Thursday, May 11, 2006

So I’m laying on my bed yesterday afternoon traumatized because I can’t get a straight answer from my phone company about whether or not they sent a technician out to my house on Monday who may or may not have intentionally unplugged my security system, and my computer says it can’t find the modem for my wireless internet even though everything is hooked up properly and flashing their “on” lights, and of course, I’m completely unable to do anything to fix any of these issues myself. I had a male friend stay the night at my house Tuesday night to ensure that the potentially sketchy SBC guy didn’t come back to rape and pillage me in the middle of the night (not that there’s much to pillage since I have no furniture - i digress), and on Wednesday I had another male friend come over who works with internet companies on a regular basis to figure out why my modem and wifi wouldn’t configure. And I had this sort of “Sex in the City” moment.

Remember that episode when Charlotte tells the other girls that the problem with all of them was that all they really wanted out of men was “to be rescued”?

That’s how I felt laying in bed in the middle of the afternoon.

Two days in a row I had to be rescued by men.

And that makes me cranky.

And it makes me feel incompetent.

But then I started thinking.

This past weekend I went “home” to Waco to stay with my Texas family and Holly, the mom of the family, made me dinner and put clean sheets on my bed and sat and drank with me outside, talking about men and life. And in that way, she rescued me.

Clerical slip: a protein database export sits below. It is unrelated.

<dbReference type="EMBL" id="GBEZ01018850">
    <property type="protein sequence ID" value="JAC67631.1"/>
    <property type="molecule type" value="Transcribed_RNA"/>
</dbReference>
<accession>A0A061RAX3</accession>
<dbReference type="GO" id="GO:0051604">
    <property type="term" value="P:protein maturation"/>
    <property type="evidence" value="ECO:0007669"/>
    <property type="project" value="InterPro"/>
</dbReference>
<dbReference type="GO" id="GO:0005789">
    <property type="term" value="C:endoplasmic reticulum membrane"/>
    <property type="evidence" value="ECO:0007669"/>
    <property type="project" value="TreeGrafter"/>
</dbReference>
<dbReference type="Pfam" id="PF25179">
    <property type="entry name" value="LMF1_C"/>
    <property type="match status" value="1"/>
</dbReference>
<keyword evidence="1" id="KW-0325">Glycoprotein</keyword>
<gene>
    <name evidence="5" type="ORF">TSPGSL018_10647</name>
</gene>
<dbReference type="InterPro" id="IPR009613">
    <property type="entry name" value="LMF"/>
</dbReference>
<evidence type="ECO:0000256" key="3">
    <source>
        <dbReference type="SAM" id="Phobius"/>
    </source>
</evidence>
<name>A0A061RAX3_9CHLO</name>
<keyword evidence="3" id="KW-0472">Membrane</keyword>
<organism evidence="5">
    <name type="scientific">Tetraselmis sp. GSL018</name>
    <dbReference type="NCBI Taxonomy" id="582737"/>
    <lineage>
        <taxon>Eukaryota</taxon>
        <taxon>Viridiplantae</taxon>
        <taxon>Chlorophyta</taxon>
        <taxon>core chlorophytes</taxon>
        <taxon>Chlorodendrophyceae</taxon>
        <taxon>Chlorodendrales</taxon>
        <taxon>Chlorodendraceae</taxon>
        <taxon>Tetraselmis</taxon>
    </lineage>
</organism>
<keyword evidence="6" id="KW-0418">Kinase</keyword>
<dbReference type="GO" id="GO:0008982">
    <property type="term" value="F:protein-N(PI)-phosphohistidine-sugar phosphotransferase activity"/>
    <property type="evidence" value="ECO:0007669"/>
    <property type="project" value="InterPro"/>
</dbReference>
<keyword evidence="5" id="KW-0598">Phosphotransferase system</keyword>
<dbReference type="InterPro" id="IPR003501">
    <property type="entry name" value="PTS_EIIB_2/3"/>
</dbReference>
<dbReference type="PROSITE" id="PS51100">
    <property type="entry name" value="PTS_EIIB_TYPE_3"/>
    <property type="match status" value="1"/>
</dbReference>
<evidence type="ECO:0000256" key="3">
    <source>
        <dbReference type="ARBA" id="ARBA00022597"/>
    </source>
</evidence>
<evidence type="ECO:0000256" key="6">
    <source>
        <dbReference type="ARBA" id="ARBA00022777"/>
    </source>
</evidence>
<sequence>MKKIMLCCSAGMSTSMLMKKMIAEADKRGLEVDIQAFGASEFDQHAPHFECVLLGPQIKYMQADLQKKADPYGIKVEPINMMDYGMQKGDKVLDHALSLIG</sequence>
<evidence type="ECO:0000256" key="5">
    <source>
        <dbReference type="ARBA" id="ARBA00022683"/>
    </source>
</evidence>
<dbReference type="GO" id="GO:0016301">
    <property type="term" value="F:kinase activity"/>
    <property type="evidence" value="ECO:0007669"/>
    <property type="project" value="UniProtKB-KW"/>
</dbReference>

And then there’s Julie, an old friend whom I met up with for dinner, who listened to me verbally assault her with all that’s been on my mind and heart because she gets me and knows me, and I can share those things that I keep bottled up inside with her. Julie rescued me.

So I’m not just being rescued by men. I’m being rescued by women too.

Young and old, male and female, rich and poor, people rescue me every day.

And I realized that perhaps, just perhaps, I rescue them too.

I can’t beat up or even scare an intruder in my home, but I can sing a song that soothes the soul.
I can’t find a number to configure my internet, but I can preach a sermon that may inspire hope.
I can’t be family to myself by myself, but I can open my home to anyone who needs to come play Nintendo to get away.
I can’t solve my own issues by talking to myself about them, but I can listen to others tell me their stories.

I can do a lot of things that other people can’t do.

And other people can do a lot of things that I can’t do. And so we do these things for each other.

But more importantly, we BE these things for each other.

Where I offer compassion, I receive grace. Where he gives affirmation, I show faithfulness. Where she bestows hope, I display honesty. And we are Christ to one another.

And the pendulum swings as we need and receive, and are called upon and give.

And that is community.

None of us is whole or self-sufficient or completely autonomous. Thank God. Or we’d be a cold world without a need for each other or God.

Rather God has made us dependant on each other and on God.

And so I guess Charlotte was right... we all do need to be rescued.


Sam Davidson said...

Beautiful words. Thanks for writing.

Anonymous said...

Ann Pittman, you never cease to amaze me. wonderful, wonderful entry ann pittman. wonderful.